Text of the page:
Tuesday, March 14, 2017

Thoughts on (#TROXROX) Local Government Accountability Day (#TROXROX) in the Texas Senate (#TROXROX)

"Through wisdom a house is built,
And by understanding it is established;"
Proverbs 24:3

We've been in a holding pattern for several hours as the Senate debates the privacy act; this seems like as good a time as any to post our thoughts on this hearings this morning about property taxes, ridesharing, and short-term rentals in the Texas Senate:

[Author's Note: Points about property taxes will be listed in blue; points about Ridesharing and STR's will be listed in green.]
  • We've never seen a day when this many issues related to local government accountability were heard in a day; this is new.
  • In terms of obvious storms on the macroeconomic horizion, the property tax system in Texas (alongside local government debt) is the equivalent of the national debt in term of predictable problems on the short to medium term horizon.  Texans currently pay the highest property taxes of any state without an income tax.  This is a high priority mess that needs to be addressed before it bites us in the backside.
  • On the TNC issue, Don Huffines' bill (SB 113) is the only bill up today that will pre-empt the next round of regulatory challenges related to ground transportation and new technology.  That's why we testified in favor of it.  Nevertheless, we can count votes and Charles Schwertner's bill represents a significant step forward from the status quo.
  • Additionally, the property tax system as it currently exists is the mother's milk that feeds all sorts of other corruption in the legislature.
  • As we have previously discussed; Senator Bettencourt confessed to several good reasons why SB 2 (the property tax relief bill) doesn't go nearly far enough.  Under questioning from other Senators, he repeatedly admitted that the bill does not amount to a revenue cap, and he also admits local jurisdictions will still be able to raise taxes close to 10% without an election.  Nevertheless, this is a significant step in the right direction and see our previous comment about counting votes.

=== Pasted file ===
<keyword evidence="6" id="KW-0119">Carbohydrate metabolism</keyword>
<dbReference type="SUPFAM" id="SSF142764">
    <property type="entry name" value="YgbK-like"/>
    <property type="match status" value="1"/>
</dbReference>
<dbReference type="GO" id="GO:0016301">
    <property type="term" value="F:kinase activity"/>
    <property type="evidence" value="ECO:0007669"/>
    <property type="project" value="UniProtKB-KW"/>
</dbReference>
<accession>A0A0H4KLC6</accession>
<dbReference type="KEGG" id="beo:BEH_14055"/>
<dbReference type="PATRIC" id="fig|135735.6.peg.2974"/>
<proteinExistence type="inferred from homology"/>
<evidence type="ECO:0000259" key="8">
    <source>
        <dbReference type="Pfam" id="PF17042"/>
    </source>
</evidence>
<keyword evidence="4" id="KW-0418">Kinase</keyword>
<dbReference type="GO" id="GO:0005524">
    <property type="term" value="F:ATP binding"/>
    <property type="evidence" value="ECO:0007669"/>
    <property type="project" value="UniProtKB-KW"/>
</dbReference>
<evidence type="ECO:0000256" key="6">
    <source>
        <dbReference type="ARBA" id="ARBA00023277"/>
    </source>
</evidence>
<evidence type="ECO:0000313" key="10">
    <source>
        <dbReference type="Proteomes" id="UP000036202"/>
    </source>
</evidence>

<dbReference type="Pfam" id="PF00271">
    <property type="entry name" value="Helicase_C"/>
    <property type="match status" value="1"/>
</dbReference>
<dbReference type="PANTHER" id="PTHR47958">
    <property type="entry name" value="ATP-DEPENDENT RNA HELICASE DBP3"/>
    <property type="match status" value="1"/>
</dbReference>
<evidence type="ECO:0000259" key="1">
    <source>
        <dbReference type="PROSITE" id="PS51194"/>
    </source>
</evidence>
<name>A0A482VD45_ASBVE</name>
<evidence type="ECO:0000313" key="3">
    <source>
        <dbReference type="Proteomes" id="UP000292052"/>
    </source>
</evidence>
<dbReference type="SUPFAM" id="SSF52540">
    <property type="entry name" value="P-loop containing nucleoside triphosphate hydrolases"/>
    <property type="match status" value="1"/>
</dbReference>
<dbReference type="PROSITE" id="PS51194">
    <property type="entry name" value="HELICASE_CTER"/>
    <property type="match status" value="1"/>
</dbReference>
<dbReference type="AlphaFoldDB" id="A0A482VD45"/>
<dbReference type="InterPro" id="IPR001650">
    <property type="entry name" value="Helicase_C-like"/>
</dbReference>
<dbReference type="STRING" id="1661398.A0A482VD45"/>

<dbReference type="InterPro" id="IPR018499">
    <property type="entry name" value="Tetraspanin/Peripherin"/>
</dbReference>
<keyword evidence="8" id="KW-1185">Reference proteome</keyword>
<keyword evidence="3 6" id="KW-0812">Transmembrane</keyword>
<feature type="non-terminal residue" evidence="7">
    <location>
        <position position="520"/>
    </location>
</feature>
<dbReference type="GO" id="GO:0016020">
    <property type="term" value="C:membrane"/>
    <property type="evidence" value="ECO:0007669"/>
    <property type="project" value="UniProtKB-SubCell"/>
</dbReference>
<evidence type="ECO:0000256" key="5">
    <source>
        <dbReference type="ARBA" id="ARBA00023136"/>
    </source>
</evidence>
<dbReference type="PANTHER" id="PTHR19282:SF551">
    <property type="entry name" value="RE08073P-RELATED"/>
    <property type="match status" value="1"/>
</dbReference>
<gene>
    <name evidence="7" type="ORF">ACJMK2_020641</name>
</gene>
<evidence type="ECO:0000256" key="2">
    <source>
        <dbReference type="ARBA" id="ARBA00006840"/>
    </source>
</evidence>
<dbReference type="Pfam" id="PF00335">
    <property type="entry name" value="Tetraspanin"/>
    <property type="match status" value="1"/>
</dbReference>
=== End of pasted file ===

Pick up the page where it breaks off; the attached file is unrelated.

• Bettencourt's bill would rename the effective tax rate the "no new taxes" rate; this can only simplify things for the average taxpayer.
  • Bettencourt -- Taxpayers in Harris county often pay 10 taxing jurisdictions at a time.
  • Bettencourt too frequently talks in policy wonk language and goes over people's heads.
  • Actually, Bettencourt straight up talks too much.
  • Paul Bettencourt: We love you, and we agree with you, but shut up.
  • #TROXROX -- Texas less desirable place to invest because of Austin Ridesharing debacle.
  • Schwertner: Restricting mobility options is just wrong.
  • Kelly Hancock goes full trial lawyer on Ann Kitchen.
  • Committee took the black market that emerged in Austin after council kicked out Uber and Lyft to the cleaners.
  • Samsung's largest physical plant in the world is located in NE Austin.
    • Even with the incentives they receive, Texas' property tax system still isn't competitive.
      • Note: That's quite a remarkable statement coming from a big business.
    • Whitmire goes full Elizabeth Warren.
  • #TROXROX -- Rates should go down as appraisals go up.
    • Austin had an additional $50 million to spend last year even at "no new taxes" rate.
    • Austin budgets have consistently grown 7 to 10% even without counting 'exemptions.'
    • SB 2: "A critical tool that must be adopted."
    • First thing to cut would be new vehicles every three years.
    • Voted against bailing out library.
    • Kel Seliger tried to throw her under the bus and she threw it back.
    • No reason you can't hold cities and counties accountable alongside school districts.
  • #TROXROX: Several activists from outside the local area who'd never seen Ellen Troxclair in action before spoke positively about the degree to which she refuses to take crap (especially re: the exchange with Seliger).
  • They laid out but have yet to take testimony on the short term rental bill, but the short version is as follows: the degree to which the Austin anti-STR ordinance creates new police powers out of thin air is creepy.
Bottom Line: We'll include links to testimony and deeper thoughts at a later time, but the short version is that after decades of atrophy the Texas Senate is beginning to rehab their constitutional muscles as it relates to local government accountability.


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